Wednesday, September 15, 2010

Intimidation





If you're small, edible and confronted with a hungry carnivore your options are few. You can keep very still and hope you won't be noticed, run or take the bold option - stand your ground and try to intimidate your tormentor, which is exactly what this elephant hawk-moth Deilephila elpenor caterpillar did when I poked it with a grass stem. We found it in late afternoon (Deilephila means 'lover of evening') on the fellside near Blanchland in the Derwent valley, where it was climbing a rose-bay willowherb stem in preparation for another night's feeding.






















The caterpillar was over three inches long, close to being fully fed. Notice the curved tail spike (not very menacing) and the four distinctive eye spots at the other end, which begin to become more menacing when the caterpillar realises it's under threat.





















At that point it retracts its front three segments (that are longer and narrower than the others and have some resemblance to an elephant's trunk when it's feeding. This concertina-like contraction forces segments four and five, immediately behind and marked with the eye spots, to swell ............ and now those 'eyes' begin to look much more intimidating.....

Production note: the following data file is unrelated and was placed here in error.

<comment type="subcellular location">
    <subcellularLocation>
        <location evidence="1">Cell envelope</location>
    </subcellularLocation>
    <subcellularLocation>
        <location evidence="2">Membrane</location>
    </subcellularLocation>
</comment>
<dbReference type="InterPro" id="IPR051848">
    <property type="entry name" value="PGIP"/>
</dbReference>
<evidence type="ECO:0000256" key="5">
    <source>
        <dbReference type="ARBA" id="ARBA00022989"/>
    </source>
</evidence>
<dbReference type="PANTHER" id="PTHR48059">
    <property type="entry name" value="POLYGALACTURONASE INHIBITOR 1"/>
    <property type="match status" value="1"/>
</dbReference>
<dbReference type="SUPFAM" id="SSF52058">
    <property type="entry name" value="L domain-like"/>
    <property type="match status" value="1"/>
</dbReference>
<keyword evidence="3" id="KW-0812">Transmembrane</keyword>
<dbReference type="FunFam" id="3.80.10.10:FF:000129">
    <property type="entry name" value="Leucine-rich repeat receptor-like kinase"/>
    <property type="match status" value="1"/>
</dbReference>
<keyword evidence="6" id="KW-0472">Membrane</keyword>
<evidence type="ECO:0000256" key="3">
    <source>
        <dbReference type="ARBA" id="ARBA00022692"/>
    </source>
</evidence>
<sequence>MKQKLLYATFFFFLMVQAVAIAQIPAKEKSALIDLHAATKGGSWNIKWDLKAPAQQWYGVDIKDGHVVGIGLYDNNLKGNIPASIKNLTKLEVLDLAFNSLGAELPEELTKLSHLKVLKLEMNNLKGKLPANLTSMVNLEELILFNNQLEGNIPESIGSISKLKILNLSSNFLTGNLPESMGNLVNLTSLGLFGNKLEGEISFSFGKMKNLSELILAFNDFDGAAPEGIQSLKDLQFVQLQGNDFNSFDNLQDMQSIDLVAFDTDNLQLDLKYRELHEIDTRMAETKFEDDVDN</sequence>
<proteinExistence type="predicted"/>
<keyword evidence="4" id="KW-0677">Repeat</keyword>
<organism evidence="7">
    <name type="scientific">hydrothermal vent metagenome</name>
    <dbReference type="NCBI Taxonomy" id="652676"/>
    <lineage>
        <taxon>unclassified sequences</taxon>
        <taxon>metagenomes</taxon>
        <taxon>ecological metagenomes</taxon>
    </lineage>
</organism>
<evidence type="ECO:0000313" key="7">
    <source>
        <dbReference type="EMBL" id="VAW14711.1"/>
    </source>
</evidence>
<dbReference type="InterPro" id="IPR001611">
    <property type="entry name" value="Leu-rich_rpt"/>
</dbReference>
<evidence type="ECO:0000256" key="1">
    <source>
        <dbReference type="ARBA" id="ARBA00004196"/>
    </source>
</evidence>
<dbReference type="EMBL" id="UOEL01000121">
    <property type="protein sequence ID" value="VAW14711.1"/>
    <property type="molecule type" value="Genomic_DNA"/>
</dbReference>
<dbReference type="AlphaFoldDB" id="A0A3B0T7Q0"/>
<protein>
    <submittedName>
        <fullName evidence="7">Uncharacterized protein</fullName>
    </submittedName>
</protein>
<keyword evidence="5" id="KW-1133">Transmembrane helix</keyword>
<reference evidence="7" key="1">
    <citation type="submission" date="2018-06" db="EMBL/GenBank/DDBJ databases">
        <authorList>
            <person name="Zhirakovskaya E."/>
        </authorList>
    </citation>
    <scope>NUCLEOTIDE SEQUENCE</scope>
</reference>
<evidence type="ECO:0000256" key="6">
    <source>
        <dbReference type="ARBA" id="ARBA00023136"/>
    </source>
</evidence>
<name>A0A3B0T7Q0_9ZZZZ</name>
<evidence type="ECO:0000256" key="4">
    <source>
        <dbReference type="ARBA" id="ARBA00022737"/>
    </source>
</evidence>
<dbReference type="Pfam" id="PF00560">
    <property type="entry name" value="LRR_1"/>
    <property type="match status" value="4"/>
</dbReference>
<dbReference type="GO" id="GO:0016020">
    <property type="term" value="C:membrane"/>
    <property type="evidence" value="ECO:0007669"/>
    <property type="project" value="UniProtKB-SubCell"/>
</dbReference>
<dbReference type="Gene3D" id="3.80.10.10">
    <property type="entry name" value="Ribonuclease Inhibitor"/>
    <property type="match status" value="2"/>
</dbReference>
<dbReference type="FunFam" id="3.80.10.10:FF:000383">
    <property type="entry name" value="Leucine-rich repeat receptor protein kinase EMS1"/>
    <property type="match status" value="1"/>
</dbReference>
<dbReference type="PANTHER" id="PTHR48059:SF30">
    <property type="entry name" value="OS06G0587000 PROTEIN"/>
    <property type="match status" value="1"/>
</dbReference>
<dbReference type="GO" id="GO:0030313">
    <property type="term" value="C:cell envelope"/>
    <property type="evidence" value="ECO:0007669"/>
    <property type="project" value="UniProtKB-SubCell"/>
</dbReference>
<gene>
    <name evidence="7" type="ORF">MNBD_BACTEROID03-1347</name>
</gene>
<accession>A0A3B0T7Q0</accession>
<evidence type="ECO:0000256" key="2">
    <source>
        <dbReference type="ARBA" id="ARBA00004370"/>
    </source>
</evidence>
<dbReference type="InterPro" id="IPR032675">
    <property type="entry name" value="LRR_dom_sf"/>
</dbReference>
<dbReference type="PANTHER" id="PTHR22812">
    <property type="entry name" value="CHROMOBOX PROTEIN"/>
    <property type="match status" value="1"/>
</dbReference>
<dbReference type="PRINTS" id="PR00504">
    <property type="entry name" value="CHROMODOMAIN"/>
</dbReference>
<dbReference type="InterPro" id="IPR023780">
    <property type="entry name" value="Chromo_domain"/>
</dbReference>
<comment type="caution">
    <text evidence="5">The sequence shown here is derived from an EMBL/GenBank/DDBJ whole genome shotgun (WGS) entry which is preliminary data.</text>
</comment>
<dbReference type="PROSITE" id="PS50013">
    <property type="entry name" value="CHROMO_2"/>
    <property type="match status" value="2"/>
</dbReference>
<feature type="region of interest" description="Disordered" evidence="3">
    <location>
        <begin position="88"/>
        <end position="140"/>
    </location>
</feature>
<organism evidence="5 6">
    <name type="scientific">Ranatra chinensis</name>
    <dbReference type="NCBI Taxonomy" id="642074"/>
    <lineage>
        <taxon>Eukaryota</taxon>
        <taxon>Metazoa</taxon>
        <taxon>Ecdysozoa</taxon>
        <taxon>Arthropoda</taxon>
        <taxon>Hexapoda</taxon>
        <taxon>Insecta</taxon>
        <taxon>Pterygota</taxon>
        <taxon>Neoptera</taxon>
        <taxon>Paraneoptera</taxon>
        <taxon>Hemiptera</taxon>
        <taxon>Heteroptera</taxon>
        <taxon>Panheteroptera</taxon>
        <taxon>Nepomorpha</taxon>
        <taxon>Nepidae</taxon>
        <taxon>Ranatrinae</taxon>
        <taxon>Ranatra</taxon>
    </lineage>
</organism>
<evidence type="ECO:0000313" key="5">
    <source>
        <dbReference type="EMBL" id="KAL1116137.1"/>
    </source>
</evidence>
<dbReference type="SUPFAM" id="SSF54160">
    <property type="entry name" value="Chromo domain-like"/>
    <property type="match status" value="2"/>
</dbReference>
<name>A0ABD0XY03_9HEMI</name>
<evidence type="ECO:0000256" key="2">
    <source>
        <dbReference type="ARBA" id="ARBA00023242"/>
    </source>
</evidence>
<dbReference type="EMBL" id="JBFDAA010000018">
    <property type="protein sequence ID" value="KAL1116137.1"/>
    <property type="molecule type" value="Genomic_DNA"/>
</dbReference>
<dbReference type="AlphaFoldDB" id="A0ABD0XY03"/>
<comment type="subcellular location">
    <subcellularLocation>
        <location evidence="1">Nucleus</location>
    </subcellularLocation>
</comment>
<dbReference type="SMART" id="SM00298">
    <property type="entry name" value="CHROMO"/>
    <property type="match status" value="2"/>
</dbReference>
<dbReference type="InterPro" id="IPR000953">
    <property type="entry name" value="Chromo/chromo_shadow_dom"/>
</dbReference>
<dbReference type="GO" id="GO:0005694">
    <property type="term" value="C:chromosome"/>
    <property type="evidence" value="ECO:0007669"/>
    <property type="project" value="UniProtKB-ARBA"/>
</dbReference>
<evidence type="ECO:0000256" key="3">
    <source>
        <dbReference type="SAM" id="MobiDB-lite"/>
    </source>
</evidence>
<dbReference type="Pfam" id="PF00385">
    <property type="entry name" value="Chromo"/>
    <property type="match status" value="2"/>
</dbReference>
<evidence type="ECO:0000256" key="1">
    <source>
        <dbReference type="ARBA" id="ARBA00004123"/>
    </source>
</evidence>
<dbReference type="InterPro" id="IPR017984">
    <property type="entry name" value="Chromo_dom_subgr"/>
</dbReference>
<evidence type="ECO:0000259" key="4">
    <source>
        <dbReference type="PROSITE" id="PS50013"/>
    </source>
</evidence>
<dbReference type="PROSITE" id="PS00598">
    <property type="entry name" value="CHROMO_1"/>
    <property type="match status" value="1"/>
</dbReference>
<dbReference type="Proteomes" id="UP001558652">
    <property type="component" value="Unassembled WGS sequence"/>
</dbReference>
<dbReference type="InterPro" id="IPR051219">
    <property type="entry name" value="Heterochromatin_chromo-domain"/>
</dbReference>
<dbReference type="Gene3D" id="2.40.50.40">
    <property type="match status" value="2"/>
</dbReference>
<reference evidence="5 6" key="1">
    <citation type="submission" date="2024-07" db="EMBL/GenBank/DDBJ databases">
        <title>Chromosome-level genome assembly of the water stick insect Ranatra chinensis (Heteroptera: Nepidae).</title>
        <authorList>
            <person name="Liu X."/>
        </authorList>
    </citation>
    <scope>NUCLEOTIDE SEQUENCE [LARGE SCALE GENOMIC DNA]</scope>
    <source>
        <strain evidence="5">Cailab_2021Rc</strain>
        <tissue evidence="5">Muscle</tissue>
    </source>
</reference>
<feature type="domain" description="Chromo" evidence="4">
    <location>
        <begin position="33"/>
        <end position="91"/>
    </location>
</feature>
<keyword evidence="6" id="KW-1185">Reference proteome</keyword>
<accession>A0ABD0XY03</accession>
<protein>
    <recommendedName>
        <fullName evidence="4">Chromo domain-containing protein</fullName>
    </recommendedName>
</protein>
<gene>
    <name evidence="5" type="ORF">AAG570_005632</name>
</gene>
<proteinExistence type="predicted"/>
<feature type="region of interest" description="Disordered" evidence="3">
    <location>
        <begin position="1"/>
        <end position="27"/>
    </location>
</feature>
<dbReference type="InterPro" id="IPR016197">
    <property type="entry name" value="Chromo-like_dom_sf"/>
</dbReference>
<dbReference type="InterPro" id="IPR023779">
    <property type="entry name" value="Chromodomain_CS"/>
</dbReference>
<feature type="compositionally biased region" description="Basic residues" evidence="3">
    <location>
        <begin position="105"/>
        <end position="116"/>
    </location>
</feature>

.... especially when you look at it from this end, where you can compare its comparatively small real head with the false head formeed by swollen segment four.

Provoke it a little more and it will release its grip with the true legs at the front and, clinging on with pro-legs at the rear, wriggle violently like a snake. At this point its attacked will either be preparing to eat it anyway or will have been sufficiently intimidated to look elsewhere for a meal.

This is the commonest hawk-moth in the UK. You can find images of the adult insect at the excellent UK Moths web site.

23 comments:

  1. This is brilliant and well worth annoying it for the pictures alone. The text as usual is entertaining and informative.

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  2. Brilliant set of photos and a great explanation of the caterpillar's method of defence.

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  3. Beautiful macro shots Phil. It would certainly intimidate me!